The home of “things said” by the National Association of Scholars.

How Diversity Came to Mean 'Downgrade the West'

Are students gaining anything by replacing the universalism of the West with the particularism of diversity?

You Are Cordially Disinvited

Peter Wood

Jason Riley is the most recent conservative speaker to recieve a disinvitation. 

The Censorship Epidemic

Chance Layton

Common Core: Yea or Nay?


A new book by Peter Wood and Manhattan Institute Senior Fellow Sol Stern addresses the question—Common Core: Yea or Nay?

Can Civility and Academic Freedom Coexist?

Ashley Thorne

Civility calls for restraint, and academic freedom, apparently, for lack of restraint. Colleges and universities strive for academic freedom and civil discourse; can they have both at the same time?

FIRE President Details Chilling New Federal Campus Speech Codes

Glenn Ricketts

Greg Lukianoff describes the numbing censorship imposed by the new federal guidelines.

FIRE Press Release Scores Federal Speech Code Standards

Glenn Ricketts

The Department of Justice embraces OCR's censorious harassment code.

Let's Talk About Free Speech on Campus

Glenn Ricketts

FIRE's Greg Lukianoff and Bob Shibley urge us to defend freedom of speech on college campuses, where it' s very much endangered.

Colleges Squelching Free Speech and Thought

George Leef

Thanks to unconstitutional university speech codes, students are losing their intellectual edge.

Greg Lukianoff's Terrific New Book

George Leef

George Leef reviews Unlearning Liberty: Campus Censorship and the End of American Debate.

FIRE President Scores Suppression of Free Speech at Auburn

Glenn Ricketts

Auburn suppresses free speech but there's no outrage.  Greg Lukianoff is dismayed.

Free Speech Vindicated at University of Cincinnati

George W. Dent

Another university's restriction of free speech is judged unconstitutional.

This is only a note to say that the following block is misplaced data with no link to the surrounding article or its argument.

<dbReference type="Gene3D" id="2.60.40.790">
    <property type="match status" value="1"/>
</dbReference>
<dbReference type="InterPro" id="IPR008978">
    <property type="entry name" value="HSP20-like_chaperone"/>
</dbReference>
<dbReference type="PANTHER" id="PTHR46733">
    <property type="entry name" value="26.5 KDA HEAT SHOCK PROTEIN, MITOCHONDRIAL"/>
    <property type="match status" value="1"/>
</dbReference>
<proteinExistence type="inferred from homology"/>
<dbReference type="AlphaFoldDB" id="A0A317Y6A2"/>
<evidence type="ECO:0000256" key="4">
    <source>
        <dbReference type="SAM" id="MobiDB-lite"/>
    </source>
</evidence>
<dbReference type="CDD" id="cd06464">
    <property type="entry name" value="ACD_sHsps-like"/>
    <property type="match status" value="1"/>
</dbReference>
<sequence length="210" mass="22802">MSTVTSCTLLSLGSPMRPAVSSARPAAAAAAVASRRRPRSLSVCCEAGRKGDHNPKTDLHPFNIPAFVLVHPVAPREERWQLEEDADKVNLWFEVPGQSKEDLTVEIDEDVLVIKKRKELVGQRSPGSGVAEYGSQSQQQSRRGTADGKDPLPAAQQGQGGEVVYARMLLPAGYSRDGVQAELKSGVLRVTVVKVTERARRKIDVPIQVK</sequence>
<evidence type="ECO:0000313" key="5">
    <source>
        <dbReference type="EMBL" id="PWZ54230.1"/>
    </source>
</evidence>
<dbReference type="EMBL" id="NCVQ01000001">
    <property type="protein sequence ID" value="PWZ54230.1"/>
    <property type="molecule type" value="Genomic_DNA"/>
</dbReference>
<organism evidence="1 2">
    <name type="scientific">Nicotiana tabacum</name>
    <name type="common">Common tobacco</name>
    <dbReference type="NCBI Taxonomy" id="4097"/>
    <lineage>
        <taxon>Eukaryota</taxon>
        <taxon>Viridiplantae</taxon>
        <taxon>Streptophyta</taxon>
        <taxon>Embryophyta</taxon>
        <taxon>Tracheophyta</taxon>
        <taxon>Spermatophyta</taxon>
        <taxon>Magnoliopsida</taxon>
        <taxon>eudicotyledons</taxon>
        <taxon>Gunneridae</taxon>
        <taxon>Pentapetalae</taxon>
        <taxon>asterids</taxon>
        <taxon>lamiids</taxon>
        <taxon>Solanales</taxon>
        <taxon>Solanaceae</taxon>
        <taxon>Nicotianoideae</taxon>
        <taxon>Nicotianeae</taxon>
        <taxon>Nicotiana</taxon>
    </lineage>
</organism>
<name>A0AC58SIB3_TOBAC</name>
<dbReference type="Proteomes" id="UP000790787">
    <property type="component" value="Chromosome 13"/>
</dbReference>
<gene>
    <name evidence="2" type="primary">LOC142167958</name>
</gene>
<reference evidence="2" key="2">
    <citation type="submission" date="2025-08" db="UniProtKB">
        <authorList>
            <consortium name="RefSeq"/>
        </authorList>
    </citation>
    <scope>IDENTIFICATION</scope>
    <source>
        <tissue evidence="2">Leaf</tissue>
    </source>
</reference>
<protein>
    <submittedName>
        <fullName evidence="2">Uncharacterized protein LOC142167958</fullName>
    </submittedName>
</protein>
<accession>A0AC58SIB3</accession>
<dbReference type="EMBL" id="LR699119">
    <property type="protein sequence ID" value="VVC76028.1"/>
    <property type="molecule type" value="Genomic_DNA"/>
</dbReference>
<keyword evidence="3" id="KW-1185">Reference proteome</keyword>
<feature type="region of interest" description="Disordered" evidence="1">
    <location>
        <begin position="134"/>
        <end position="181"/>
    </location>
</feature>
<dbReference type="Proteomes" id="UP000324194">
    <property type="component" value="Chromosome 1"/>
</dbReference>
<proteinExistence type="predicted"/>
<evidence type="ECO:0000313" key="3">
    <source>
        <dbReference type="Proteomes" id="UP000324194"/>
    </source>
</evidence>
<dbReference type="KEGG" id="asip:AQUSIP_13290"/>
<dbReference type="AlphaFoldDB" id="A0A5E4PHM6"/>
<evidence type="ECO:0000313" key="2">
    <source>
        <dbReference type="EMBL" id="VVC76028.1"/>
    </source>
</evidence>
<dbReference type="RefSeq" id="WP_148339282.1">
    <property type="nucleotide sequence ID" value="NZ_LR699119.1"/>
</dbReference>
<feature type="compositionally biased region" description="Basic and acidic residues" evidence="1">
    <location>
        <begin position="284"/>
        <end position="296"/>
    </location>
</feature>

FIRE Sends Followup Harassment Inquiry to OCR, NAS Co-signs

Glenn Ricketts

We sign on with FIRE' s letter asking OCR to break its silence on new harassment guidelines.

OCR Harassment Guidelines And Campus Policies: The Latest

Glenn Ricketts

The implementation of OCR's campus harassment guidelines unfolds.  Bad gets worse.

One Year Later: OCR Stonewalls Objections to New Harassment Guidelines

Glenn Ricketts

Despite strong protests from NAS, FIRE and the AAUP,  OCR says nothing about its new harassment requirements

FIRE Lists Rogues' Gallery of Free Speech Offenders

Glenn Ricketts

FIRE presents its list of the 12 most repressive campuses for freedom of speech.

FIRE Sends Open Letter to OCR on Sexual Harassment, NAS Co-Signs

Glenn Ricketts

We collaborate with FIRE against OCR guidelines that trivialize sexual harassment with severe results to the careers of those frivolously charged.

NAS Signs Open Letter Asking OCR to Better Define Sexual Harassment

Ashley Thorne

NAS joins ten other organizations in requesting the Office for Civil Rights to use the Supreme Court's standard in defining student sexual harassment in higher education.

That Man May Revel in His Freedom of Speech

Glenn Ricketts

Is the use of inclusive use of the masculine singular pronoun grounds for accusations of sexual harassment? It was at CSU-Chico till FIRE ridiculed them with "Speech Code of the Year."

Free Speech Zoned Out at Drake University

Glenn Ricketts